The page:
Author: Liang Tuang Nah, RSIS
Shortly after North Korea detonated a nuclear device at 10am local time on 6 January 2016, the Democratic People’s Republic of Korea (DPRK) proclaimed that the device was a hydrogen bomb, and that such devices served as defence against external enemies. While the Kim regime’s siege mentality should not be discounted, the defensive justification for periodic testing serves as a thin legitimising veneer for what are essentially domestic and negotiative drivers for nuclear demonstrations.
Pyongyang already has sufficiently strong conventional deterrence. It has a strong military presence near the demilitarized zone with South Korea and Seoul is within range of a massive array of North Korean artillery. What’s more, North Korea’s soil has not been invaded since the 1950–1953 Korean War. With all this in mind, North Korea’s nuclear weapons look like overkill, suggesting the existence of other driving motivations.
Looking back at North Korea’s second nuclear test in 2009, Evans Revere has retrospectively argued that the test was carried out to buttress nationalist sentiment and pride in the wake of the late Kim Jong-il’s debilitating stroke in 2008. As the then leader-in-waiting, Kim Jong-un lacked leadership experience and such a display of technical achievement provided a stable moral platform for him to assume leadership. The subsequent opposition to the blast from the United States and UN allowed the Kim regime to re-direct domestic focus away from the DPRK’s economic malaise towards foreign enemies.
The following nuclear tests in 2013 and January 2016 can also be seen as technological signals used to reinforce North Korean self-esteem and shore up Kim Jong-un’s credibility. These tests might even be more significant for him since his father’s passing in 2011. Kim Jong-un has to show the general public, as well as Pyongyang’s elite, that he is his own man and not ruling in his father’s shadow.
To understand how the DPRK uses nuclear bravado as a tool to enhance negotiative efficacy — particularly with the United States — Pyongyang’s past behaviour serves as a useful guide.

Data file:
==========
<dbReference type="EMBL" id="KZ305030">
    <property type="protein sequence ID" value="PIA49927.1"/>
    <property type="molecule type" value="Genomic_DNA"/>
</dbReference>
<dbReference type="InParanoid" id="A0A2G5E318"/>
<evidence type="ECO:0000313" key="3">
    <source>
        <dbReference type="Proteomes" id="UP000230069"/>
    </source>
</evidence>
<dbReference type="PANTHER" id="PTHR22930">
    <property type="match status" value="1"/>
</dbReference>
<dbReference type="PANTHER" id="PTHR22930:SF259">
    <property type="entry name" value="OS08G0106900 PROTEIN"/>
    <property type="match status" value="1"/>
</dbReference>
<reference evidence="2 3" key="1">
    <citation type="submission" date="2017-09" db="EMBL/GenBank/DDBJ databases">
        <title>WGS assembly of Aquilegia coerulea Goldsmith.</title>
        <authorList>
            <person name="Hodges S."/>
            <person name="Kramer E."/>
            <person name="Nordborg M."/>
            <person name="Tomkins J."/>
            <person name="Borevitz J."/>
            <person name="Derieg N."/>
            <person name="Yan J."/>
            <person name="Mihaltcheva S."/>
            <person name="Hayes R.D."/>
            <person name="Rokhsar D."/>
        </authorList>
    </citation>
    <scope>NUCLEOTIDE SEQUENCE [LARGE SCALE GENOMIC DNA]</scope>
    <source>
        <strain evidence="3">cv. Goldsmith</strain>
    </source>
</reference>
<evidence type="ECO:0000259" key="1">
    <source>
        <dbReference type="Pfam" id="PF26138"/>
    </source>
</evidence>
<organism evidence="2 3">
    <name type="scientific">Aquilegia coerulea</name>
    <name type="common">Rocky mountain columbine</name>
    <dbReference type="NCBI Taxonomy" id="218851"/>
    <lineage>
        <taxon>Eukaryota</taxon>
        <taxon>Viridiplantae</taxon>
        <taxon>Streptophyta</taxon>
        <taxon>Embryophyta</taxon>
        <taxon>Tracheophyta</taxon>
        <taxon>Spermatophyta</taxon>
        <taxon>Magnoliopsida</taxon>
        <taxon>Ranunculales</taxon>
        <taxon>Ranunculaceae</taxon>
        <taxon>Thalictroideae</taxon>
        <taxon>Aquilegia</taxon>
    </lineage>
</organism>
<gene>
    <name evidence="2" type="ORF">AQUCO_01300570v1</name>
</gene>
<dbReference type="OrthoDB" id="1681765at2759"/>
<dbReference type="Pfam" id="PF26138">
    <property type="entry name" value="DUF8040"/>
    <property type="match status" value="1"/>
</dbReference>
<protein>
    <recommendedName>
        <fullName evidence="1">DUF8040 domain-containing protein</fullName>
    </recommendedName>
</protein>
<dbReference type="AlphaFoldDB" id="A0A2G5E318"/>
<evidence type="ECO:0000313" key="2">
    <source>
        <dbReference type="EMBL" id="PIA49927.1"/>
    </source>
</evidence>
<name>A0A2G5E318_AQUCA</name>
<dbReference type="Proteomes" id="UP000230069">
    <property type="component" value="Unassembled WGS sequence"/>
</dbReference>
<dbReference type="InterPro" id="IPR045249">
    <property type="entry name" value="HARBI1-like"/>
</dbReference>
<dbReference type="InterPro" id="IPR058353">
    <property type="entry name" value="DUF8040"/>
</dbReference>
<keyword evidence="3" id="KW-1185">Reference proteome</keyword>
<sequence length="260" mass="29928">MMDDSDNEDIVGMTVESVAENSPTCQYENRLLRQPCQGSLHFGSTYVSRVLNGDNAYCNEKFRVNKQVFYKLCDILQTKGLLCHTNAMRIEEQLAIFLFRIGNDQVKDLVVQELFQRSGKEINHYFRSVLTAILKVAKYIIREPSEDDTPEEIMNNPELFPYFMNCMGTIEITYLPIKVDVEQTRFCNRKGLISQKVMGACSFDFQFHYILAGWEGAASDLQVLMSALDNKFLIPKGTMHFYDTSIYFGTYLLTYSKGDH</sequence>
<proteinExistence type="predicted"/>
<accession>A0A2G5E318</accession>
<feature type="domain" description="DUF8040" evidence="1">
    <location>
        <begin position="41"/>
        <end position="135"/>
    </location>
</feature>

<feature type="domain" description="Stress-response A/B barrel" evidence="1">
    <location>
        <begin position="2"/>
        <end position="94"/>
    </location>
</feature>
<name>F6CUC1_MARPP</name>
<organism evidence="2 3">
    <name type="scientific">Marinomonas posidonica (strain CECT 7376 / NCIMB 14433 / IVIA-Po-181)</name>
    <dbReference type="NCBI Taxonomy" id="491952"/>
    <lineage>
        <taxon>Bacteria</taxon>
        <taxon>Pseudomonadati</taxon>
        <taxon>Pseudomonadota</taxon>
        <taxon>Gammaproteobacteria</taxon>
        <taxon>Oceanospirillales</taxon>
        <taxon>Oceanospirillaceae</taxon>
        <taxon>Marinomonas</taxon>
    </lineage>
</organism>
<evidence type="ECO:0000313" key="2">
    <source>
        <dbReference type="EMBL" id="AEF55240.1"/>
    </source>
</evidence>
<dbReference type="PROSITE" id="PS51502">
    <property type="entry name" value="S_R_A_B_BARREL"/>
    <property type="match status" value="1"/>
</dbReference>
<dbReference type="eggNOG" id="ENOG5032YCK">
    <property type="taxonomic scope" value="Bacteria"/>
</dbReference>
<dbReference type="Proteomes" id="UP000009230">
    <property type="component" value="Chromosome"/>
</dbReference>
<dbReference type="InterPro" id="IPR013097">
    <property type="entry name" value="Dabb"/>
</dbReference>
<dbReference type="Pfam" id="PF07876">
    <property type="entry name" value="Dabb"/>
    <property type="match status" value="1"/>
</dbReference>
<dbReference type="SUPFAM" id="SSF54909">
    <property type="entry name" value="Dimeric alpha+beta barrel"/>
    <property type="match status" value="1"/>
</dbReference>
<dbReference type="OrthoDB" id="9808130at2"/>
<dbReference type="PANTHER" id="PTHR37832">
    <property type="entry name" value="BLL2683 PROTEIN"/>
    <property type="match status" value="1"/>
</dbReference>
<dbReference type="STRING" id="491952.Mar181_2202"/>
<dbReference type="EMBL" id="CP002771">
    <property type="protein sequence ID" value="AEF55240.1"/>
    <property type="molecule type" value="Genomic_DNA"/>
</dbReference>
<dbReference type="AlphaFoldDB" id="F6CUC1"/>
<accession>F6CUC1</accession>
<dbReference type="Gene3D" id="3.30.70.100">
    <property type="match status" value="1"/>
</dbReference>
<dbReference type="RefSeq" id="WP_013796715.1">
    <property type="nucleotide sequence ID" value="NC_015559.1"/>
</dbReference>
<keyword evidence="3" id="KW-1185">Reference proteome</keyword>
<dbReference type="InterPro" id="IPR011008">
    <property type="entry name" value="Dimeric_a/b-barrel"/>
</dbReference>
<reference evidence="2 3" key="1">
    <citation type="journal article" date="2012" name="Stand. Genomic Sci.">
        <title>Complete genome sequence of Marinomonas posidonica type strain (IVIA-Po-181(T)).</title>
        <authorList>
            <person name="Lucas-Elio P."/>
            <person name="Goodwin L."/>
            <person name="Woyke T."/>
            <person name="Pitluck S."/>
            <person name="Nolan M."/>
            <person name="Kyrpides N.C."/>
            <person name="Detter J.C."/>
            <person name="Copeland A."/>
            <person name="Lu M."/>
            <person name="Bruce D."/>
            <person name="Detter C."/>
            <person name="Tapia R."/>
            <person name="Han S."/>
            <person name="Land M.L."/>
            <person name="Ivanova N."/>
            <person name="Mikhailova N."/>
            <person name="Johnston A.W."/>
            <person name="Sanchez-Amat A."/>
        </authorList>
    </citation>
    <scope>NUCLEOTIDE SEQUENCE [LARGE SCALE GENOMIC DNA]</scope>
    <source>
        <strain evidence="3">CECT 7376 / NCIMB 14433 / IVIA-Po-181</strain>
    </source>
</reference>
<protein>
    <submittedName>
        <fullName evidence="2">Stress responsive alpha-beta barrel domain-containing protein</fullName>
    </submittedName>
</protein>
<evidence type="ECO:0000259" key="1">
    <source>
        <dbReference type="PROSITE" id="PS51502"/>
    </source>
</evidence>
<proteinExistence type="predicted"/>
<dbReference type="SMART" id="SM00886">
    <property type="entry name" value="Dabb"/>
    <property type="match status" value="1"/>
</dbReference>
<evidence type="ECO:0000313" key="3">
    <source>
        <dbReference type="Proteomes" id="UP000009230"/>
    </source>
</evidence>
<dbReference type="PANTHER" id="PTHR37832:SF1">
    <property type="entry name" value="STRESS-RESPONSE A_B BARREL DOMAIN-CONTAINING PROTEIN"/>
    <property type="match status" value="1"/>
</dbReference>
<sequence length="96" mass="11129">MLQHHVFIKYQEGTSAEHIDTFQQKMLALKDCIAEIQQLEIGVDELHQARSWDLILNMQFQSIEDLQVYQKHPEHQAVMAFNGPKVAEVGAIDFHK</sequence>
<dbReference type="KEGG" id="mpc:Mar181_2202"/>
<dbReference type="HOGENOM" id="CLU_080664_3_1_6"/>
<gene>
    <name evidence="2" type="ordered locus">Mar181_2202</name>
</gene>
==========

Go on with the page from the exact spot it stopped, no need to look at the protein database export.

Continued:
First, in 1994 Kim Jong-un’s grandfather, Kim Il-sung threatened to process plutonium from spent nuclear reactor fuel rods. This was rewarded by the Agreed Framework — within which North Korea received fuel aid and nuclear proliferation resistant light water nuclear reactors, among other benefits.
Next, after the first nuclear test in 2006, the Kim regime, then led by Jong-il, negotiated a deal with the United States where the DPRK received fuel aid and delisting from Washington’s official list of states that sponsor terrorism. This was in exchange for the DPRK freezing its plutonium-based nuclear program and significant transparency regarding nuclear activities.
Most recently, following Pyongyang’s second nuclear test in 2009 and extensive negotiations, the Kim regime agreed in 2012 to suspend all nuclear and missile tests along with uranium enrichment in return for 240,000 tons of food aid from the United States.
By now, even the most dewy-eyed proponent of eventual North Korean negotiated nuclear disarmament should realise that it is not likely to happen anytime soon. Appeasement of the DPRK by exchanging carrots for denuclearisation progress has not worked, nor have limp wristed UN Security Council sanctions. So how should the United States and other concerned regional states respond?
Nuclear weapons are a tool to substantiate the leadership credentials, legitimacy and moral authority of successive generations of Kim leaders to North Korean citizens and elites. It would be fair to say that nuclear testing and demonstrations of related technology have an innate value to Pyongyang. So, coaxing, cajoling, bribing and coercing the Kim regime will be fiercely resisted.
Still Washington and its regional partners need not sit on their collective hands and do nothing. Even as the UN Security Council meets to decide what punitive action to take, these states can work on convincing the DPRK’s leadership that nuclear antics will not be rewarded in any shape or form, not even with tentative low-level contacts or negotiations. Once Pyongyang realises this, there would be less utility in nuclear and even missile testing.
Despite the hermit kingdom’s Juche rhetoric championing self-reliant autarky, no nation can truly survive utter isolation. By removing Kim Jong-un’s ability to blackmail states into inadvertently sustaining his regime’s survival, the DPRK would be driven into a state of isolation that not even his father or grandfather experienced.
If Kim is convinced that his sole international patron, China, is North Korea’s last and only national umbilical cord, he might be more circumspect about future provocative actions. Being unable to play the United States off against China would limit Kim’s room for strategic manoeuvring, and hopefully lessen his taste for nuclear bravado.
Nah Liang Tuang is an Associate Research Fellow at the Institute of Defence and Strategic Studies, S. Rajaratnam School of International Studies (RSIS), Nanyang Technological University.